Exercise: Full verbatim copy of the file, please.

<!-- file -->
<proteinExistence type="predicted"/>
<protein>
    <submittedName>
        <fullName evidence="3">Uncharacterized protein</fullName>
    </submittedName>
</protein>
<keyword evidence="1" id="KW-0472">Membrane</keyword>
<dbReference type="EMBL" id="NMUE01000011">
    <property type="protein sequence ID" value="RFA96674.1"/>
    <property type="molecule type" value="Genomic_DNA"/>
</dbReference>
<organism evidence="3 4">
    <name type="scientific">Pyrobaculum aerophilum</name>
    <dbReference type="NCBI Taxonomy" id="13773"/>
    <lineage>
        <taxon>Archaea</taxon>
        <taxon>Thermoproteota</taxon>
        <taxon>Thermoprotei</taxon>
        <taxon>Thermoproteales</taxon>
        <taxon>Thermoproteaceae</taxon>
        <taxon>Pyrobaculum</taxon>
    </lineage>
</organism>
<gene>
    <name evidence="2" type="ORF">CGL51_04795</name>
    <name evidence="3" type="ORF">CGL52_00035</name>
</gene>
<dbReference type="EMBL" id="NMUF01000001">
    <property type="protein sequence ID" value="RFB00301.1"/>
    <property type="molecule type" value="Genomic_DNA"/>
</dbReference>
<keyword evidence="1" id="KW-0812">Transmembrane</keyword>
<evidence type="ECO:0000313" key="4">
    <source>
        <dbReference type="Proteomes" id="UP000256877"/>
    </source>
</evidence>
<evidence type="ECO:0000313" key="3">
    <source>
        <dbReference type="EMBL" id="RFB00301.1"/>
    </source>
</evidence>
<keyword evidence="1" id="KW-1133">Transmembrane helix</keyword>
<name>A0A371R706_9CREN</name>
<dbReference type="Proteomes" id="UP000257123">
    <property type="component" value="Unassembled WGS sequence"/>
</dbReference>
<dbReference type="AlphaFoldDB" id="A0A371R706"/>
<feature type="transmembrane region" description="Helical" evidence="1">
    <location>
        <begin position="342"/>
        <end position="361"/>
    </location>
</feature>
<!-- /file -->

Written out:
<proteinExistence type="predicted"/>
<protein>
    <submittedName>
        <fullName evidence="3">Uncharacterized protein</fullName>
    </submittedName>
</protein>
<keyword evidence="1" id="KW-0472">Membrane</keyword>
<dbReference type="EMBL" id="NMUE01000011">
    <property type="protein sequence ID" value="RFA96674.1"/>
    <property type="molecule type" value="Genomic_DNA"/>
</dbReference>
<organism evidence="3 4">
    <name type="scientific">Pyrobaculum aerophilum</name>
    <dbReference type="NCBI Taxonomy" id="13773"/>
    <lineage>
        <taxon>Archaea</taxon>
        <taxon>Thermoproteota</taxon>
        <taxon>Thermoprotei</taxon>
        <taxon>Thermoproteales</taxon>
        <taxon>Thermoproteaceae</taxon>
        <taxon>Pyrobaculum</taxon>
    </lineage>
</organism>
<gene>
    <name evidence="2" type="ORF">CGL51_04795</name>
    <name evidence="3" type="ORF">CGL52_00035</name>
</gene>
<dbReference type="EMBL" id="NMUF01000001">
    <property type="protein sequence ID" value="RFB00301.1"/>
    <property type="molecule type" value="Genomic_DNA"/>
</dbReference>
<keyword evidence="1" id="KW-0812">Transmembrane</keyword>
<evidence type="ECO:0000313" key="4">
    <source>
        <dbReference type="Proteomes" id="UP000256877"/>
    </source>
</evidence>
<evidence type="ECO:0000313" key="3">
    <source>
        <dbReference type="EMBL" id="RFB00301.1"/>
    </source>
</evidence>
<keyword evidence="1" id="KW-1133">Transmembrane helix</keyword>
<name>A0A371R706_9CREN</name>
<dbReference type="Proteomes" id="UP000257123">
    <property type="component" value="Unassembled WGS sequence"/>
</dbReference>
<dbReference type="AlphaFoldDB" id="A0A371R706"/>
<feature type="transmembrane region" description="Helical" evidence="1">
    <location>
        <begin position="342"/>
        <end position="361"/>
    </location>
</feature>